PM's flag text to McCaw deleted

Prime Minister John Key with Richie McCaw after a Bledisloe Cup match earlier this year. Photo: Getty Images
Prime Minister John Key with Richie McCaw after a Bledisloe Cup match earlier this year. Photo: Getty Images

Yo Rich m8, its JK ;-) chk out my cool flg vid on the FB. Go ABs! Yes, the Prime Minister really did text the All Blacks captain Richie McCaw to ask him to check out his hugely popular flag video on his Facebook page.

But no, that's not actually what he said. The exact content of the text message is lost to history after John Key deleted the text message.

The fact there was a text exchange over the flag was revealed through an Official Information Act (OIA) request made by a citizen, Hannah Coleman.

Ms Coleman was concerned the campaign to change the flag produced a shortlist of four options, of which three featured the Prime Minister's preferred silver fern.

New Zealanders get to vote on the preferred alternative between November 20 and December 11.

• Flag contenders to fly in Dunedin

Mr Key texted McCaw - probably the most famous living bearer of the emblem - sometime between the August 13 release of a video in which the Prime Minister set out his reasons for supporting change.

The Prime Minister's chief of staff, Wayne Eagleson, said there were a number of text messages between Mr Key and McCaw and it was unclear whether they would be classed as "official information".

"Most were of a general nature (and not necessarily as Prime Minister) such as text messages from the Prime Minister stating 'good game'."

But he said one specific text was directly relevant to the flag debate.

"The Prime Minister's recollection was that he sent a text message to Richie McCaw that suggested that he look at the Prime Minister's Facebook post on the flag."

McCaw responded "he would have a look", Mr Eagleson said.

Towards the end of August, McCaw backed Mr Key's call for a silver fern flag.

The exchange adds McCaw to Mr Key's list of text buddies, which has previously included Whaleoil blogger Cameron Slater and gossip columnist Rachel Glucina.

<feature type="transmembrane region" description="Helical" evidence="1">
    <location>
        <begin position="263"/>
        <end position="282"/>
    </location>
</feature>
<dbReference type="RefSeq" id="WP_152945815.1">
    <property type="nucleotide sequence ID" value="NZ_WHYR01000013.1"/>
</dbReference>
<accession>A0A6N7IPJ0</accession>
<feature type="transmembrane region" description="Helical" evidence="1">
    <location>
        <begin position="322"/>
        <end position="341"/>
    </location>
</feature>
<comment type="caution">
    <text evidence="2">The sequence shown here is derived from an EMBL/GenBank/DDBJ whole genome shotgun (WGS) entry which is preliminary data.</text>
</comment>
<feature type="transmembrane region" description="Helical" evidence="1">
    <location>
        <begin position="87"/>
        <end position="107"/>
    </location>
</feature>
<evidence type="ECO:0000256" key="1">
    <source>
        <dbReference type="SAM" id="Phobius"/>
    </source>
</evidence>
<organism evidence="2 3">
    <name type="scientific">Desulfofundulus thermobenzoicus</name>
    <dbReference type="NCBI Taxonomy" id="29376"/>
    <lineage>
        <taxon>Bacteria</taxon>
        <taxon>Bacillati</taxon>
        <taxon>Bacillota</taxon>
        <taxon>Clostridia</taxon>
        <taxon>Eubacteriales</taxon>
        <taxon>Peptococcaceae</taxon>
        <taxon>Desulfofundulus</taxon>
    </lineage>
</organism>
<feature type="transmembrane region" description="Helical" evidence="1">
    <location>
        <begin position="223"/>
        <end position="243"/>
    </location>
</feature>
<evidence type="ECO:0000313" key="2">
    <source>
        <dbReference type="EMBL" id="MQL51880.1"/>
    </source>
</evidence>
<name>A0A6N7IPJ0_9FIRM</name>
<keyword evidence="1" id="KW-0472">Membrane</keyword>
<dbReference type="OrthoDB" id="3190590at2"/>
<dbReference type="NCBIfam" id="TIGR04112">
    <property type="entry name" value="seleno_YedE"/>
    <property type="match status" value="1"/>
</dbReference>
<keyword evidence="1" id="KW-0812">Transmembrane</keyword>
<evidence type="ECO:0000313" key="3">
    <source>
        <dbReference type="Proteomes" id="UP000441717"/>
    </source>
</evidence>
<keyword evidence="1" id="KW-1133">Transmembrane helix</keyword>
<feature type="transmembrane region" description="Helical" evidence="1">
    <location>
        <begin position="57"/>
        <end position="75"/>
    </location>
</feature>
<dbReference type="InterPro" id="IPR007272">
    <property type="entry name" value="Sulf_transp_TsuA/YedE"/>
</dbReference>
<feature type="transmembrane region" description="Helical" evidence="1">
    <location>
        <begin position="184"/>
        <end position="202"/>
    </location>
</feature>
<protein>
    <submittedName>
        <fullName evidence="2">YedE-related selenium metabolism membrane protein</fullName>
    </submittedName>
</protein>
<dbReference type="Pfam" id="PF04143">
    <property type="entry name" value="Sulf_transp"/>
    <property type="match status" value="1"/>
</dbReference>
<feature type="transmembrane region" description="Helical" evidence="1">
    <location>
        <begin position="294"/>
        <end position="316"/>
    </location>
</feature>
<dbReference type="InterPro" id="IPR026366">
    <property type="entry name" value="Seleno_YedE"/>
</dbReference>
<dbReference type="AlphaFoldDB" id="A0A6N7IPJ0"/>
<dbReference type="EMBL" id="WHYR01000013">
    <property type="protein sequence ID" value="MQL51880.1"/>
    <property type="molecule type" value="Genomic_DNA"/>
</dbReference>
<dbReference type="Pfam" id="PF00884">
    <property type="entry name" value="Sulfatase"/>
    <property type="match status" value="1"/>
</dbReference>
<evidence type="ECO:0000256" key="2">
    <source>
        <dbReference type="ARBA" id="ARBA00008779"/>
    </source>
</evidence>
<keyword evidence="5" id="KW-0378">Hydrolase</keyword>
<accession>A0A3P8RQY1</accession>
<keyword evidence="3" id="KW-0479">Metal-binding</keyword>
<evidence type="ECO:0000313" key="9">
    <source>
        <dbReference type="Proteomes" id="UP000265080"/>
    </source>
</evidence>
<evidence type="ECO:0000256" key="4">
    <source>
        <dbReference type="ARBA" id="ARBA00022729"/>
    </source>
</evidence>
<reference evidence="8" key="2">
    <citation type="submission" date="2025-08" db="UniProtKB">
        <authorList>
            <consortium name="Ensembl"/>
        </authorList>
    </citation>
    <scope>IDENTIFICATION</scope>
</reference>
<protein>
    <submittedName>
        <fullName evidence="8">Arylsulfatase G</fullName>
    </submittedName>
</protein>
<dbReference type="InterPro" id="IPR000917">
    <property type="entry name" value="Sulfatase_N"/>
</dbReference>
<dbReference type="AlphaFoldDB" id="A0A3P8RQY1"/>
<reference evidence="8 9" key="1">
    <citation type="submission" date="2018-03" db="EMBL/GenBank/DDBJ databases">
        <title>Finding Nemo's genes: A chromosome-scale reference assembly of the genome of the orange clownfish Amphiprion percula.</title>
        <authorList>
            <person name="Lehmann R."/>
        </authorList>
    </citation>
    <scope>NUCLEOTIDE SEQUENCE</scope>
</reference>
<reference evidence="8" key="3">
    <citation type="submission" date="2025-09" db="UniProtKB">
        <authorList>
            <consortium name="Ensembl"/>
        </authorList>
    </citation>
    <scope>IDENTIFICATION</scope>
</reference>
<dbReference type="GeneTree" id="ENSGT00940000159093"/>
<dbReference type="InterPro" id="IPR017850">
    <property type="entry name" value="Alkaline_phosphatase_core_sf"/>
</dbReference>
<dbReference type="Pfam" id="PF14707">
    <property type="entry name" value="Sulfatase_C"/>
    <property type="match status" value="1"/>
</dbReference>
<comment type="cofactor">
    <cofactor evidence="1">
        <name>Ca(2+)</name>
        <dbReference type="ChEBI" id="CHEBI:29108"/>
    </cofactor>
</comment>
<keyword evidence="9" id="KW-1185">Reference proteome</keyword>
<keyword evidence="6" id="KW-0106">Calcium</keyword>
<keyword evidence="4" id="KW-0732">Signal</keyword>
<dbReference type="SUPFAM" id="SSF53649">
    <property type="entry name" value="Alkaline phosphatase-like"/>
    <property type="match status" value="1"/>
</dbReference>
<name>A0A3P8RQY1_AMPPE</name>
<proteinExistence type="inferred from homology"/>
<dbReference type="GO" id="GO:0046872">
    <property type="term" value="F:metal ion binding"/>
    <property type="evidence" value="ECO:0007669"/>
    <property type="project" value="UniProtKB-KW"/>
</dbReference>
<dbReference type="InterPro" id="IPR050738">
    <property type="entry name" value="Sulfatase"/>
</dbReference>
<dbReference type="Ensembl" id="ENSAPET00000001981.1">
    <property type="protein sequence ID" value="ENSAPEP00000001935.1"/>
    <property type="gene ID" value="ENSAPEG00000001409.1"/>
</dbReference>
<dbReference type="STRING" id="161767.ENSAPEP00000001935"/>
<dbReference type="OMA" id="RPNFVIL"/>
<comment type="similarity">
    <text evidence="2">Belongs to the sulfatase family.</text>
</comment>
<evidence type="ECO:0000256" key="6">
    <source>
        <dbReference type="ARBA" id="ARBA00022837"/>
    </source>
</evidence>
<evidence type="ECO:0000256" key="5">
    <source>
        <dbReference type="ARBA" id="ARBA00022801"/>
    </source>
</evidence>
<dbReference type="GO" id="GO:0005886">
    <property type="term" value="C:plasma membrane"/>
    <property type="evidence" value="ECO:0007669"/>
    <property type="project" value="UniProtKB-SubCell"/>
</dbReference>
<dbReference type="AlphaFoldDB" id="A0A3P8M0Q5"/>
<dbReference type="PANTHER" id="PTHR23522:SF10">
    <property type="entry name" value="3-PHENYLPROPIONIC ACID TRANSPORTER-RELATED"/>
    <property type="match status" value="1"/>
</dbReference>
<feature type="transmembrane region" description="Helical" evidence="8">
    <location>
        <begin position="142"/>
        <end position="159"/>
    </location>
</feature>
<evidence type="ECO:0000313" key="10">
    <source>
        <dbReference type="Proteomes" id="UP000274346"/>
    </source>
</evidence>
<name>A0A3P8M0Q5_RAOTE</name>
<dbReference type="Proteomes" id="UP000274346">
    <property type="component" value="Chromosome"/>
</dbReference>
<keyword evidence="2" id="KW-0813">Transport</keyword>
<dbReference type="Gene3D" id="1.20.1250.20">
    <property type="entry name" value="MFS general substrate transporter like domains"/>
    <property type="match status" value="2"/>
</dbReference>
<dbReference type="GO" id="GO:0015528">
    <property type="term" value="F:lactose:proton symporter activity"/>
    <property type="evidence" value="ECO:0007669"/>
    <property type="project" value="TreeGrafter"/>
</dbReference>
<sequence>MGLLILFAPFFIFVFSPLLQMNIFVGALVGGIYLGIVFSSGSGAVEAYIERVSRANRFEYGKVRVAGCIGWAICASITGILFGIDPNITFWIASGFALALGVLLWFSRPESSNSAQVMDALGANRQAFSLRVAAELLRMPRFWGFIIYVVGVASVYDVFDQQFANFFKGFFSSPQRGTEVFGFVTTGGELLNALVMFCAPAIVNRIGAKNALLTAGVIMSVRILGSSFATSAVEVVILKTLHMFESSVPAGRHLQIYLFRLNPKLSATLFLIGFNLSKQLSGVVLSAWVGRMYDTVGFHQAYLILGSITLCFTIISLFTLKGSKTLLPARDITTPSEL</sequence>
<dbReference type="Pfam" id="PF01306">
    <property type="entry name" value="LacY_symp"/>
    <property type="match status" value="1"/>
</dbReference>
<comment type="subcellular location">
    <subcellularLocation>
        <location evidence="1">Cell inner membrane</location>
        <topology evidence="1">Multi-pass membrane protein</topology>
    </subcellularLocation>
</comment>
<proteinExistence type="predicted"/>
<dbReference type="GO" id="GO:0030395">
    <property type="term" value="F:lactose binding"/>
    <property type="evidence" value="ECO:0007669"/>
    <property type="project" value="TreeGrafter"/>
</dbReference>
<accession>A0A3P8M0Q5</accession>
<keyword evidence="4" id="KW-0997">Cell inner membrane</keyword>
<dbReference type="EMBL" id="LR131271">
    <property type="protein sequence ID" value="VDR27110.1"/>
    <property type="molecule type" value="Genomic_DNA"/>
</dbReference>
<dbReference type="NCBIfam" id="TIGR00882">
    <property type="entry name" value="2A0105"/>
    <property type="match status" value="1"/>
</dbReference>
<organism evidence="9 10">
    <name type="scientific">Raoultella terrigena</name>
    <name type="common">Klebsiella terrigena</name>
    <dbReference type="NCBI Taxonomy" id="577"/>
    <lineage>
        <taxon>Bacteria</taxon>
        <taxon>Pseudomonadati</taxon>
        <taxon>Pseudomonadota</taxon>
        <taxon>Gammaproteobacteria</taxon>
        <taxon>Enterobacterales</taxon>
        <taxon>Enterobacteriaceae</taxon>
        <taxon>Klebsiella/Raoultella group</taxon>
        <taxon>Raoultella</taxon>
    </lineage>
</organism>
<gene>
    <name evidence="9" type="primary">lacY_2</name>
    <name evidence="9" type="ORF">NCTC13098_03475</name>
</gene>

The video was immensely popular on Facebook - it had 1,026,927 views by this afternoon. In it, Mr Key said the change would be important and benefit New Zealanders. He said "sheer confusion" was a good reason to change the flag, as it was often mistaken for the Australian flag.

A strong reason for changing the flag was to recognise the deaths abroad by servicemen and women with silver ferns marked on their headstones.

"They really fought for the values and principles that underpinned this country - for democracy, for freedom, basically for human rights, for women's rights. These are the things our people fought for, sought to defend."

The most important reason for change was to "build over signs of patriotism" and to "celebrate this young country".

Mr Key backed the silver fern and a flag people were happy to wear on their clothing, he said.

PM lobbied by successful designer 

The response to Ms Coleman's OIA request also revealed the designer of two of the four-strong shortlist flags had lobbied Mr Key in recent years. It revealed Kyle Lockwood sent Mr Key versions of the flag which appeared in the shortlist, and fern lapel pins.

The OIA response also showed opposition from three regional branches of the Returned Services Association (RSA), and from the national body.

Ms Coleman said she believed the approach to the flag change project was wrong and she wanted to know more about it.

"I felt the whole flag consideration process was flawed from the beginning. I couldn't believe it when three of the final four flags announced included a fern and two were by the same designer."

She sent OIA requests after coming to feel the process was "a bit stage-managed and superficial".

The extension of time needed to deal with her request appeared to validate recent concerns the OIA process was being used to delay public access to information, she said.

Text messages were confirmed as "official information" following an inquiry by the Chief Archivist after Mr Key said he regularly emptied his phone for space and security reasons.

The Chief Archivist found some deleted messages should have been kept and briefed Mr Key's office on what should be kept.

- By David Fisher of the New Zealand Herald

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